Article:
In a bid to find out where religion still maintains great influence over people, research body Gallup collated enough details to pinpoint where religion has lost its grip and faith in God has been supplanted by an adamant belief in nothing. Japan and China are by far the most atheistic countries, with a staggering 47% of those surveyed in China saying that they do not believe in God. At the other end, almost 75% of Italians consider themselves religious. Perhaps their proximity to the Pope has something to do with this rather high percentage of believers.
As part of a global attitudes survey, the Pew Research Center took the world’s temperature on how favorably countries view the United States of America. The more positive responses appear in blue, the least favorable opinions are in blaring red, and grey is no response. Taken in 2012, the U.S. ranks highest with the European continent and in sub-Saharan Africa. For their parts, Egypt, Turkey and Pakistan favorthe States the least.
In spite of hard data that might suggest otherwise, people tend to have their own ideas about how their economies are doing, employing optimism as an oft-distorting evaluation device. In a survey which measures people’s perceptions of their country’s economy stability, the U.S. places second in optimism within the developed world. Sweden takes the top spot, and many of those southern European countries in the throes of austerity measures are the most pessimistic.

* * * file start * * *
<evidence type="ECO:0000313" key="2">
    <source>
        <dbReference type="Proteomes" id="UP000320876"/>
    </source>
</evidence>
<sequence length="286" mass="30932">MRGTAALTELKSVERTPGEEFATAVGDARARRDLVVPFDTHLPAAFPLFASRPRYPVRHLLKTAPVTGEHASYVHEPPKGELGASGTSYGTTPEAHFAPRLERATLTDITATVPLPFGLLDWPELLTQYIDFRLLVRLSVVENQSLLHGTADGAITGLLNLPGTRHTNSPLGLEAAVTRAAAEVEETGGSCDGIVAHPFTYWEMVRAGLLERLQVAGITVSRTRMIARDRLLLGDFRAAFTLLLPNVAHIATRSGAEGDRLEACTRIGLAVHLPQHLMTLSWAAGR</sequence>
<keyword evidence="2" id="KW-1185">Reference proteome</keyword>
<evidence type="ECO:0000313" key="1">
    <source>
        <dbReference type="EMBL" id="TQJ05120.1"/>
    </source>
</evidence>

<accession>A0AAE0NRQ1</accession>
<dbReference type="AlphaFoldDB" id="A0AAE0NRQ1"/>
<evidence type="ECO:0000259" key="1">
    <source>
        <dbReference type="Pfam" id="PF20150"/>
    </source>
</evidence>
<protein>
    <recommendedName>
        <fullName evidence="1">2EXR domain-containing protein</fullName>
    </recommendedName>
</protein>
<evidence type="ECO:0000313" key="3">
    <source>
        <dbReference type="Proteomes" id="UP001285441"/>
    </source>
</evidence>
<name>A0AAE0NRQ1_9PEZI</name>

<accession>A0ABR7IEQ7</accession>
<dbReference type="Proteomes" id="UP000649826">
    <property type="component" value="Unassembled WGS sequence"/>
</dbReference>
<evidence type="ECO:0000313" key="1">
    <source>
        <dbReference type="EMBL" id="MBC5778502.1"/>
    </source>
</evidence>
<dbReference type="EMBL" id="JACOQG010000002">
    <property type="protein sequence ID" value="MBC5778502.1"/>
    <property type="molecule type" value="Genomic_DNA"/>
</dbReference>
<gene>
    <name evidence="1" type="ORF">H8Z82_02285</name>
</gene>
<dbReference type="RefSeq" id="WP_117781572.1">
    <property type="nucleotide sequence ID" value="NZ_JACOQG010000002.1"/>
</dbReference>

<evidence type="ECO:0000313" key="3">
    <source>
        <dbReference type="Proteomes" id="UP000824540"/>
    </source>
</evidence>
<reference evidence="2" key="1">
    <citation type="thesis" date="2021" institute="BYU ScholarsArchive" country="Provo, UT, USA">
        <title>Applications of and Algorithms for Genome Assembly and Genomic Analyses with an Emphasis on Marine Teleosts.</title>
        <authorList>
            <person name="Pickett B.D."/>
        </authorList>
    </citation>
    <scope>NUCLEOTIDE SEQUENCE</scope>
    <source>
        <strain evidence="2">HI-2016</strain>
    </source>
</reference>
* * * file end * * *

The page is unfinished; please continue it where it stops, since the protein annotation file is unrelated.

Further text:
Given the multitude of ways religions, cultures and the state approaches homosexuality, it’s understandable that opinion on the subject varies dramatically around the world. Pew Research Center’s survey showed that sub-Saharan Africa and Muslim-majority countries ranked as the “least accepting” of homosexuality, while Latin American and Western countries appeared to be the most accepting. How those sentiments manifest themselves in legislation, however, is another matter entirely.
Taking into account life satisfaction, the state of the economy, human rights adherence and health standards among other factors, the map of best places to be born makes for some interesting reading. Nordic countries with high life expectancies top the list with Australia, New Zealand and Ireland coming in at a close second. At the other end of the spectrum, countries with more violence and governmental oppression rank lowest, with Nigeria, Kenya and Ukraine listed among the worst.